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Don't waste money over specifying
With the European Commission's news to allow EN 954-1 to continue for a further two years, many machine builders will carry on using this standard to support compliance to the Machinery Directive, despite the introduction of EN ISO 13849-1 and EN 62061. However, Schneider Electric is warning if the standard is not used correctly, they could be wasting thousands of pounds on 'over specification', as well as compromising on their machines' safety.
Peter Still, industry standards manager at Schneider Electric, explains: "Despite EN 954-1 having been published many years ago, there is still widespread misuse which stems largely from the so-called 'risk graph' in an informative annex to the standard. What is often not understood is this graph illustrates just one small aspect of the standard and is not a full summary of the requirements. Consequently, those focussing on this element alone are not complying correctly and therefore not achieving the safest machines possible.
"By not reading the standard in its entirety, machine builders are not addressing the risks correctly and often assigning too high a category - spending more money than is necessary. For instance, a single category might have been wrongly assigned to a machine, when in fact if the standard had been read fully, the category would be selected for each safety-related part of the control system according to the degree of risk reduction provided by that part, thus optimising both the safety aspects and overall cost of the control system."
Essential reading material
To help those operating in the industry to understand EN 954-1 and how to comply, Schneider Electric is urging them to read a European Committee for Standardisation (CEN) report, CR 954-100, which although not widely known, has been available for some years and gives useful guidance on how to correctly use the standard.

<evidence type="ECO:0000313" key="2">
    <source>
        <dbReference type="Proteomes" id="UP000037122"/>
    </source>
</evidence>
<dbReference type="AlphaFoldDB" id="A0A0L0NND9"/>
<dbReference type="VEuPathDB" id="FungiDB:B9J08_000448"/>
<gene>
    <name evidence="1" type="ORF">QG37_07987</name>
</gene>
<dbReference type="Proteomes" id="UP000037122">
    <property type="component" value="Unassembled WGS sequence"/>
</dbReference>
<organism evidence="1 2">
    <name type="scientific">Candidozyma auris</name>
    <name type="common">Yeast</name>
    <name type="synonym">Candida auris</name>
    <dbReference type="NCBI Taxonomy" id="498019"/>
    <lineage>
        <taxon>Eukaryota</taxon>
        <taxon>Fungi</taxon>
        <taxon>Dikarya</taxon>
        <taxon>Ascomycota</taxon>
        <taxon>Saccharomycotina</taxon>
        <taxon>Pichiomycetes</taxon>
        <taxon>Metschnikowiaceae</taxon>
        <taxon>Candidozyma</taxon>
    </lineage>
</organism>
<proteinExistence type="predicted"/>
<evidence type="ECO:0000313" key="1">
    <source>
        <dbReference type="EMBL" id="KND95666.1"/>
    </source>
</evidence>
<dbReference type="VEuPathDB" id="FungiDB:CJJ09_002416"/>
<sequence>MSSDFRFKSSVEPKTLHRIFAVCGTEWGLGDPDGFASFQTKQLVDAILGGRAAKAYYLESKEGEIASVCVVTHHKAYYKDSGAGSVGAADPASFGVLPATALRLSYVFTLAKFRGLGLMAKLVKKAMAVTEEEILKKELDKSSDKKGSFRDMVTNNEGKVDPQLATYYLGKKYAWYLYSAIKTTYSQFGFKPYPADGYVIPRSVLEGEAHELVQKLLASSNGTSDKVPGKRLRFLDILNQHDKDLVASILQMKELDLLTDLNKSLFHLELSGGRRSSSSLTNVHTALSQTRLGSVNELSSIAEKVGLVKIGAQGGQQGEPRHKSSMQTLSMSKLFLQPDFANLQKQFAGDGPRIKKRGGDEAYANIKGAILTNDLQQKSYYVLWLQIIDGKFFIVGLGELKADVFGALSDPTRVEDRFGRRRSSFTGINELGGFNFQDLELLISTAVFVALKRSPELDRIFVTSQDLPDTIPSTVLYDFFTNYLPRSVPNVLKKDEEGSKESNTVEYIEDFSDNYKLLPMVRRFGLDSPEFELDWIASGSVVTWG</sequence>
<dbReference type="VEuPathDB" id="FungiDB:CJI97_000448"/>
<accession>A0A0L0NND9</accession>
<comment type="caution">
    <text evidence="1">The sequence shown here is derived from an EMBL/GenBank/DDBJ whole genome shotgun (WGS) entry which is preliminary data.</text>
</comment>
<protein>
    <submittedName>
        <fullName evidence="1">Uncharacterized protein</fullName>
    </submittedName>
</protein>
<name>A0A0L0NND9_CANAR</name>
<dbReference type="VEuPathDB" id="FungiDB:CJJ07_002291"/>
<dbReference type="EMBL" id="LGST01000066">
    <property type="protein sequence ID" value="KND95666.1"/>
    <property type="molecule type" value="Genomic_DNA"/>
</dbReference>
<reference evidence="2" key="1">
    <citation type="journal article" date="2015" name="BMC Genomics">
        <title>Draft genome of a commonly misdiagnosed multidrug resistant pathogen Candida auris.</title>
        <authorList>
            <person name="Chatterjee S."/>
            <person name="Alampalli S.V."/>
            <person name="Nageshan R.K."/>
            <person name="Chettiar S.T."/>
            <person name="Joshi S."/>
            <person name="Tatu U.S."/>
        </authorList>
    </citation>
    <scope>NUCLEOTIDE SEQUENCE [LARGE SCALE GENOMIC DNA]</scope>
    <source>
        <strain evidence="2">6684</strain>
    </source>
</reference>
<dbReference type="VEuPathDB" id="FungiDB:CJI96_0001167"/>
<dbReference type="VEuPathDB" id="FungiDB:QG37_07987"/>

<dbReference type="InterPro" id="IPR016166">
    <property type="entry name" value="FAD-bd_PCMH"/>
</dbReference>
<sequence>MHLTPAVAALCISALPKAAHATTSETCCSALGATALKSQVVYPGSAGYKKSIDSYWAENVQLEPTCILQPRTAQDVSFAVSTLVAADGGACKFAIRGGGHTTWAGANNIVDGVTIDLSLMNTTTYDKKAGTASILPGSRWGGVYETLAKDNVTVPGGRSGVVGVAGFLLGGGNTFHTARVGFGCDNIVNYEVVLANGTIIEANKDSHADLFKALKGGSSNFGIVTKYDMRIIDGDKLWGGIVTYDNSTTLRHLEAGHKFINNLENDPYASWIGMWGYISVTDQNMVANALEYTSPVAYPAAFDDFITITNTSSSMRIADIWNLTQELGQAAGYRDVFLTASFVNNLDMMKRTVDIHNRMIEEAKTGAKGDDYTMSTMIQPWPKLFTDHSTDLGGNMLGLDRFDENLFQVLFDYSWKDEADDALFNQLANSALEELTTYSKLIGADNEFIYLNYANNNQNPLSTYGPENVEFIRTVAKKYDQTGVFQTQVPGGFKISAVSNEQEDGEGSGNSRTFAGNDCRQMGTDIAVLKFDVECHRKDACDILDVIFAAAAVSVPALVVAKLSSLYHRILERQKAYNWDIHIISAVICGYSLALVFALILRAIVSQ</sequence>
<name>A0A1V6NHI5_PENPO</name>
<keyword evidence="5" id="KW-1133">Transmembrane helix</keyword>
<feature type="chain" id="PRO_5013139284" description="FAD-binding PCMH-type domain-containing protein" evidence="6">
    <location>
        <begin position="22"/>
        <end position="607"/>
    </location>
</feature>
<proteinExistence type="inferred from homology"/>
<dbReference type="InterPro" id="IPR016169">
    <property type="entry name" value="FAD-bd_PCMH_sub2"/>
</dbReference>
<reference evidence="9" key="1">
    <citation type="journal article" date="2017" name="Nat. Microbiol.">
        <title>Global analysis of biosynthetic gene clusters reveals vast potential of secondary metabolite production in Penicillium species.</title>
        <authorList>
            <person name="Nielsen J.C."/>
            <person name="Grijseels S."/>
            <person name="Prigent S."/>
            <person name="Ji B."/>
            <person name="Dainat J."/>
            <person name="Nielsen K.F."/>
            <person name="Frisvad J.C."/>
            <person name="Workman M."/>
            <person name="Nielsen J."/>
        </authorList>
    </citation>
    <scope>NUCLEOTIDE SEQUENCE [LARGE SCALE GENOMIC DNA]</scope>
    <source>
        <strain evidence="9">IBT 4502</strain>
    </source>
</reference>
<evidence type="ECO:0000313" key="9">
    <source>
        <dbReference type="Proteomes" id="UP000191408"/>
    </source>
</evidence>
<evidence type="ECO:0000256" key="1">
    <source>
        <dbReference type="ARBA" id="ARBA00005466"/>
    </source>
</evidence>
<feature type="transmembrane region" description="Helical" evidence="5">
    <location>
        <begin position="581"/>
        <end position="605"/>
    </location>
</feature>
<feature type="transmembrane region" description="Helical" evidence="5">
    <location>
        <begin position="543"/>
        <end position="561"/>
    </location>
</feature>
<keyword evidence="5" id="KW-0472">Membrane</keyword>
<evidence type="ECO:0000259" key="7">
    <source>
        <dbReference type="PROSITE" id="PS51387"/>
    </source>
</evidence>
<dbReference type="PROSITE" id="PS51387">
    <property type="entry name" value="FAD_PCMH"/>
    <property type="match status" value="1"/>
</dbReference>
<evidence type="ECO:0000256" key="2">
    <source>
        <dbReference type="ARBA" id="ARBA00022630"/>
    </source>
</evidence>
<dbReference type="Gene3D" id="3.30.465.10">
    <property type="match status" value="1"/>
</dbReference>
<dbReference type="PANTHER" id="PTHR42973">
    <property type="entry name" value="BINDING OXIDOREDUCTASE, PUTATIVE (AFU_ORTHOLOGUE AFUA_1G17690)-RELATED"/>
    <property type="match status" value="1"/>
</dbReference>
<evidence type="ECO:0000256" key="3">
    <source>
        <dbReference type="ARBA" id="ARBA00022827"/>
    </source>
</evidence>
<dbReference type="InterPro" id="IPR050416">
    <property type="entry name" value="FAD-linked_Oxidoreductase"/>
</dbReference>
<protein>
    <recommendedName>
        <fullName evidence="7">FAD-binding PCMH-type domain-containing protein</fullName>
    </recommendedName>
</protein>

Still continues: "While the 'risk graph' can be a useful tool, it is an illustration of just one small part of the process of using the standard correctly. With the introduction of EN ISO 13849-1 and EN 62061, now is a good time to reassess how a machine's safety is achieved. Those sticking to using EN 954-1 will find that if they do so correctly, the transition to the new standards further down the line, particularly EN ISO 13849-1, will be much easier as it uses some similar basic principles.
"Better still, there is no reason why machine builders shouldn't start using the new standards now, as they focus on the correct operation of safety functions, making it possible to achieve greater levels of safety throughout the machine's life. In any case, it will be necessary to stop using EN 954-1 before the withdrawal of its presumption of conformity in 2011."
The CR 954-100 report is available from the British Standards Institution as PD CR 954-100:1999. Alternatively, visit the Schneider Electric website and follow the links to Machinery Safety Legislation, click Support, and then follow the BSI safety standards link.
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